Chief says police stand behind offer to fund crisis response services, despite city budget switch

·3 min read

The Calgary Police Service is still committed to reallocate money to support other crisis response services despite city council's decision to pull from its rainy-day funds instead of the police budget.

Police Chief Mark Neufeld had supported giving up $8 million from the 2021 police budget, as long as the funds reallocated lead directly to a drop in call volumes for police officers.

Instead, on Thursday council pulled that money from its fiscal stability fund to go toward the community safety framework, which is intended to address gaps in crisis services, outreach services and emergency response, as well as gaps in racially and culturally appropriate services.

"Regardless of the source of the funding, the approval of the framework and the commitment of dollars to do that important work is a real win," Neufeld told the Calgary Police Commission during its Tuesday meeting.

"But let me be equally clear — CPS proposed initially to reallocate funds to do this work, and we remain completely committed to doing the work."

Neufeld didn't specifically say how much money would be committed to the framework, but said more details would be available at the January 2021 police commission meeting.

Anti-racism work underway

Deputy chief Katie McLellan also gave an update on CPS' anti-racism work, which is being built out of the city's public hearings on the topic earlier this year.

Police had identified six priorities the service is focusing on:

  • Building a framework with dedicated internal resources to create an anti-racism strategy. CPS dedicated two staff to full-time work leading its anti-racism action committee.

  • Allocating money to a new call response delivery model, with short term actions including increase support networks, court diversion options and improving crisis triage and working with other agencies.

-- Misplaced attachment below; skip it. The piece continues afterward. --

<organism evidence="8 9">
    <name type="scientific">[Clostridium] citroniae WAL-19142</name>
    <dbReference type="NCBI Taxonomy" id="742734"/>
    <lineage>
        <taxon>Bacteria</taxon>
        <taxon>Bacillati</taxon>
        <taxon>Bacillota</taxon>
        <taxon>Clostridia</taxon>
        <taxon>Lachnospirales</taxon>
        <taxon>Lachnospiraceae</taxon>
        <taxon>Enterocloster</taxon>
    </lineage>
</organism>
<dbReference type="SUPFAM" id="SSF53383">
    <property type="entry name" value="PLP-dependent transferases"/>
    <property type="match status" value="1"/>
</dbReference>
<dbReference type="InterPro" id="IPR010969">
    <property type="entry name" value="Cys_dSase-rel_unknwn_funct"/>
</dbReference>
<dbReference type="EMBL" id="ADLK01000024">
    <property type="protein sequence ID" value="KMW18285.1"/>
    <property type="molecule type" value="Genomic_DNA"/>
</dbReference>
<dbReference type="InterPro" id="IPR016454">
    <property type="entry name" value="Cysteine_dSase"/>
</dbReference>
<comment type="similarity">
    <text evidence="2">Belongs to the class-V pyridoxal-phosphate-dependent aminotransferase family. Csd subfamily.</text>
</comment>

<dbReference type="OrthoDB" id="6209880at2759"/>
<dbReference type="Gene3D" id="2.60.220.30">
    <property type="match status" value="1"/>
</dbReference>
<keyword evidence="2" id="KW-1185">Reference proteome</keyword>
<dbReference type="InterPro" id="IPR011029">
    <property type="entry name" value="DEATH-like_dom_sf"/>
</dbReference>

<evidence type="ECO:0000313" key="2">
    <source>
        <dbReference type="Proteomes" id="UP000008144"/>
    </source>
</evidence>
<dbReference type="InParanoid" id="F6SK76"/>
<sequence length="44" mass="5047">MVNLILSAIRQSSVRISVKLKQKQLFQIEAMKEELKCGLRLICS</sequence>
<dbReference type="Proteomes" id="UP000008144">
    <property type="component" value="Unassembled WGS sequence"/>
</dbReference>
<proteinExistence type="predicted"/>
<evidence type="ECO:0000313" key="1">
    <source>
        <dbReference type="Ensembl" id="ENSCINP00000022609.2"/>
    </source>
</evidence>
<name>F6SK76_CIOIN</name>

• Conducting an independent review of its school resource officer program, with the report expected by the third quarter of next year.

  • Evaluating the body-worn camera program, including a look at complaints and use of force incidents.

  • Developing practices to collect, categorize and report disaggregated race-based data — both relating to citizens and CPS employees.

  • Researching and implementing an equity, inclusion and diversity tool for CPS policies, practices and reporting — training on that tool is expected to start early next year.

"We have lots of things going on … I am optimistic but recognize there's many balls in the air and we need to have that balance, and take time to be thorough and engage and listen to lessons learned," McLellan said.

McLellan also presented an update on the service's Indigenous road map, which is focused on addressing calls to action from the Truth and Reconciliation Commission and the Missing and Murdered Indigenous Women and Girls calls for justice.

Some of the work that's been completed since last year includes the hiring of an Indigenous strategic engagement coordinator, developing and delivering training to create awareness of different ways to respond to administration of justice offences that see Indigenous people over-represented in the carceral system, and participation in the development of the Calgary Indigenous Court.

Commissioner Heather Campbell said police have been able to put together a bit of a "dream team" for their anti-racism work, from Indigenous liaison experts to the committee's two leads, and asked what work still needs to be done.

"We recognize the need to include members from the community so they bring that objective, different lens to us. In the interim, we really haven't built what we're looking for," McLellan said, adding that they'll be seeking additional subject matter experts and community engagement in the long-term.

"We're building the bones and the framework of the plan but the strategy will be longer term."

Commissioner Marilyn North Peigan pointed out that the Indigenous court is a "guilty" court, meaning that someone has to plead guilty to enter the system. She said she'd like to see more work happening with diversion and education — something McLellan said is one of the main goals the team is striving toward.